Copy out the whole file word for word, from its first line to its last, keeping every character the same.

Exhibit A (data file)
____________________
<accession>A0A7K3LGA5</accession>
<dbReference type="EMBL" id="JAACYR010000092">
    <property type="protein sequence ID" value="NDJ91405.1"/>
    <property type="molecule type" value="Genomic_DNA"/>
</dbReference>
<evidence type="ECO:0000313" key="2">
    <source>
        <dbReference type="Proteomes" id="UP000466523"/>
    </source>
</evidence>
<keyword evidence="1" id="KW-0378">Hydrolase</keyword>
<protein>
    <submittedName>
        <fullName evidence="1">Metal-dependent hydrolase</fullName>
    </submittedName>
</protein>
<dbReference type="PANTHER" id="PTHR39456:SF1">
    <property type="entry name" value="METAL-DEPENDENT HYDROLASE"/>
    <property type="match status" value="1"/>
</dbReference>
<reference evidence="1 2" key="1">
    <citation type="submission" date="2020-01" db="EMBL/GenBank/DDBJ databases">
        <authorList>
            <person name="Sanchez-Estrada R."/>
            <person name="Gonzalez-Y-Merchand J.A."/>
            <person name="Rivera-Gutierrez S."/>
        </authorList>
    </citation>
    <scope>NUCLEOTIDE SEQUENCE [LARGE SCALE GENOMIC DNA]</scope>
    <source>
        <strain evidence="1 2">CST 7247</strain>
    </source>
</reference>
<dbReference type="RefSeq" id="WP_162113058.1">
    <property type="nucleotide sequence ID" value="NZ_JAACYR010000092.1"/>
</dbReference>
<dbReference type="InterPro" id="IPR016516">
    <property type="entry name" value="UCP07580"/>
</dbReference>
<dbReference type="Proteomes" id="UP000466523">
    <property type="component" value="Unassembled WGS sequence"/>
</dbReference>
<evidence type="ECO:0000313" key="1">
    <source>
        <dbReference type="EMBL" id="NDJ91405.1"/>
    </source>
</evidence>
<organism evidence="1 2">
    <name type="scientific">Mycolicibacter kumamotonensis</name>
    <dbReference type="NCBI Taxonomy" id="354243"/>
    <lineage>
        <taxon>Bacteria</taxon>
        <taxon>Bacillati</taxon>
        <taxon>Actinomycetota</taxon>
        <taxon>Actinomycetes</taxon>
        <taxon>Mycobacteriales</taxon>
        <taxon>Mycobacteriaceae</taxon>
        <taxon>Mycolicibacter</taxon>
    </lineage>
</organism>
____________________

<accession>A0A7K3LGA5</accession>
<dbReference type="EMBL" id="JAACYR010000092">
    <property type="protein sequence ID" value="NDJ91405.1"/>
    <property type="molecule type" value="Genomic_DNA"/>
</dbReference>
<evidence type="ECO:0000313" key="2">
    <source>
        <dbReference type="Proteomes" id="UP000466523"/>
    </source>
</evidence>
<keyword evidence="1" id="KW-0378">Hydrolase</keyword>
<protein>
    <submittedName>
        <fullName evidence="1">Metal-dependent hydrolase</fullName>
    </submittedName>
</protein>
<dbReference type="PANTHER" id="PTHR39456:SF1">
    <property type="entry name" value="METAL-DEPENDENT HYDROLASE"/>
    <property type="match status" value="1"/>
</dbReference>
<reference evidence="1 2" key="1">
    <citation type="submission" date="2020-01" db="EMBL/GenBank/DDBJ databases">
        <authorList>
            <person name="Sanchez-Estrada R."/>
            <person name="Gonzalez-Y-Merchand J.A."/>
            <person name="Rivera-Gutierrez S."/>
        </authorList>
    </citation>
    <scope>NUCLEOTIDE SEQUENCE [LARGE SCALE GENOMIC DNA]</scope>
    <source>
        <strain evidence="1 2">CST 7247</strain>
    </source>
</reference>
<dbReference type="RefSeq" id="WP_162113058.1">
    <property type="nucleotide sequence ID" value="NZ_JAACYR010000092.1"/>
</dbReference>
<dbReference type="InterPro" id="IPR016516">
    <property type="entry name" value="UCP07580"/>
</dbReference>
<dbReference type="Proteomes" id="UP000466523">
    <property type="component" value="Unassembled WGS sequence"/>
</dbReference>
<evidence type="ECO:0000313" key="1">
    <source>
        <dbReference type="EMBL" id="NDJ91405.1"/>
    </source>
</evidence>
<organism evidence="1 2">
    <name type="scientific">Mycolicibacter kumamotonensis</name>
    <dbReference type="NCBI Taxonomy" id="354243"/>
    <lineage>
        <taxon>Bacteria</taxon>
        <taxon>Bacillati</taxon>
        <taxon>Actinomycetota</taxon>
        <taxon>Actinomycetes</taxon>
        <taxon>Mycobacteriales</taxon>
        <taxon>Mycobacteriaceae</taxon>
        <taxon>Mycolicibacter</taxon>
    </lineage>
</organism>